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Article: How you think about your intelligence influences how adjusted you are: implicit theories and adjustment outcomes

TitleHow you think about your intelligence influences how adjusted you are: implicit theories and adjustment outcomes
Authors
KeywordsAdjustment
Entity
Filipino
Implicit theories of intelligence
Incremental
Issue Date2012
PublisherPergamon. The Journal's web site is located at http://www.elsevier.com/locate/paid
Citation
Personality and Individual Differences, 2012, v. 53 n. 5, p. 705-709 How to Cite?
AbstractIndividuals hold different views towards their IQ, with some people seeing it as relatively fixed and others seeing it as malleable. Individual differences in these beliefs (implicit theories of intelligence) have been shown to influence a wide range of achievement-related outcomes in school. However, the impact of these implicit theories of intelligence on a broader range of adjustment outcomes beyond the school domain has been relatively unexplored. Therefore, the aim of this study is to examine how implicit theories of intelligence are related to a wider range of adjustment and well-being outcomes. Results of the study indicated that viewing intelligence as fixed (entity theory) is associated with more maladaptive outcomes. Viewing intelligence as malleable (incremental theory) has been found to be more optimal. Implications and directions for future research are discussed. © 2012 Elsevier Ltd.
Persistent Identifierhttp://hdl.handle.net/10722/164709
ISSN
2015 Impact Factor: 1.946
2015 SCImago Journal Rankings: 1.160
ISI Accession Number ID

 

DC FieldValueLanguage
dc.contributor.authorKing, RBen_US
dc.date.accessioned2012-09-20T08:08:07Z-
dc.date.available2012-09-20T08:08:07Z-
dc.date.issued2012en_US
dc.identifier.citationPersonality and Individual Differences, 2012, v. 53 n. 5, p. 705-709en_US
dc.identifier.issn0191-8869-
dc.identifier.urihttp://hdl.handle.net/10722/164709-
dc.description.abstractIndividuals hold different views towards their IQ, with some people seeing it as relatively fixed and others seeing it as malleable. Individual differences in these beliefs (implicit theories of intelligence) have been shown to influence a wide range of achievement-related outcomes in school. However, the impact of these implicit theories of intelligence on a broader range of adjustment outcomes beyond the school domain has been relatively unexplored. Therefore, the aim of this study is to examine how implicit theories of intelligence are related to a wider range of adjustment and well-being outcomes. Results of the study indicated that viewing intelligence as fixed (entity theory) is associated with more maladaptive outcomes. Viewing intelligence as malleable (incremental theory) has been found to be more optimal. Implications and directions for future research are discussed. © 2012 Elsevier Ltd.-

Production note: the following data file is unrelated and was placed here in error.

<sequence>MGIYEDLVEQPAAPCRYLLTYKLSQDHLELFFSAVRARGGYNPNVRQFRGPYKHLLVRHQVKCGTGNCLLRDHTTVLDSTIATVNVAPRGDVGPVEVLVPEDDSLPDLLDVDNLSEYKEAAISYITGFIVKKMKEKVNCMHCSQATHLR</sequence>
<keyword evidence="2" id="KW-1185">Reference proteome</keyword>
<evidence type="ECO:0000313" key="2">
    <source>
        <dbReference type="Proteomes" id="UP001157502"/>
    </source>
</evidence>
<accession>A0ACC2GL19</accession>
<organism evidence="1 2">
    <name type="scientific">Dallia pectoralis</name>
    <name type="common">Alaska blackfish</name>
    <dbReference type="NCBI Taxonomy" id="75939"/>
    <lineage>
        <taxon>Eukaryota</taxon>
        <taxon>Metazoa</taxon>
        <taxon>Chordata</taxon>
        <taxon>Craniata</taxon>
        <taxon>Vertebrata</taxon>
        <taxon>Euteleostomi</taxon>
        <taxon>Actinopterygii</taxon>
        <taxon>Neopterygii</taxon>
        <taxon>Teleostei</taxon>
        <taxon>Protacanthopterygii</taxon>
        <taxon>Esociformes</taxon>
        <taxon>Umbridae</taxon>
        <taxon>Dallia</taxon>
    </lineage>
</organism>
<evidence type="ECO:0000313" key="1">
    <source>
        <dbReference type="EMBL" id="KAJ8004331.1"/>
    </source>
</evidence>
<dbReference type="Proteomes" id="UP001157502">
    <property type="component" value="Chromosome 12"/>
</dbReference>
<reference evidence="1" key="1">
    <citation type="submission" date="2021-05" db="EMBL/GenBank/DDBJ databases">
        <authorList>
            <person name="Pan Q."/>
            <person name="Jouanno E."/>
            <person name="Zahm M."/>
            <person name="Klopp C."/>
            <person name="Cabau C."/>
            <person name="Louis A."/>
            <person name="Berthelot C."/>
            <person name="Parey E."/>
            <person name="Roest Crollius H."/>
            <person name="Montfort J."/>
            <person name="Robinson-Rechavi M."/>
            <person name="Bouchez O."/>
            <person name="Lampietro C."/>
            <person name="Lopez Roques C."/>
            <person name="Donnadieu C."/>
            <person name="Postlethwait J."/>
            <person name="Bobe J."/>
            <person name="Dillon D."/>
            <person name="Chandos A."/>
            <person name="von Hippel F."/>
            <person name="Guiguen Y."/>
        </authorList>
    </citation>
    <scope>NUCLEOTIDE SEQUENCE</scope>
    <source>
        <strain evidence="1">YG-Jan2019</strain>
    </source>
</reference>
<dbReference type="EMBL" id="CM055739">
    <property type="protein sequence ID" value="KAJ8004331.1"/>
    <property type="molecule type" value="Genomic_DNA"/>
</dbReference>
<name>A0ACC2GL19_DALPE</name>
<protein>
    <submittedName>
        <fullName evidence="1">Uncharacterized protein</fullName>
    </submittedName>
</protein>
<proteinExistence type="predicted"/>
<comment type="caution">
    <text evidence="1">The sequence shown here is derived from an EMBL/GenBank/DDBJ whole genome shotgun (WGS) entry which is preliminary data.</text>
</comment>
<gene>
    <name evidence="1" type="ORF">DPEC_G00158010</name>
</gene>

dc.languageengen_US
dc.publisherPergamon. The Journal's web site is located at http://www.elsevier.com/locate/paiden_US
dc.relation.ispartofPersonality and Individual Differencesen_US
dc.subjectAdjustment-
dc.subjectEntity-
dc.subjectFilipino-
dc.subjectImplicit theories of intelligence-
dc.subjectIncremental-
dc.titleHow you think about your intelligence influences how adjusted you are: implicit theories and adjustment outcomesen_US
dc.typeArticleen_US
dc.identifier.emailKing, RB: ronnel.king@gmail.com-
dc.description.naturelink_to_subscribed_fulltext-
dc.identifier.doi10.1016/j.paid.2012.05.031-
dc.identifier.scopuseid_2-s2.0-84863775255-
dc.identifier.hkuros211019en_US
dc.identifier.volume53en_US
dc.identifier.issue5-
dc.identifier.spage705en_US
dc.identifier.epage709en_US
dc.identifier.isiWOS:000307132100031-
dc.publisher.placeUnited Kingdom-
dc.identifier.citeulike10864903-

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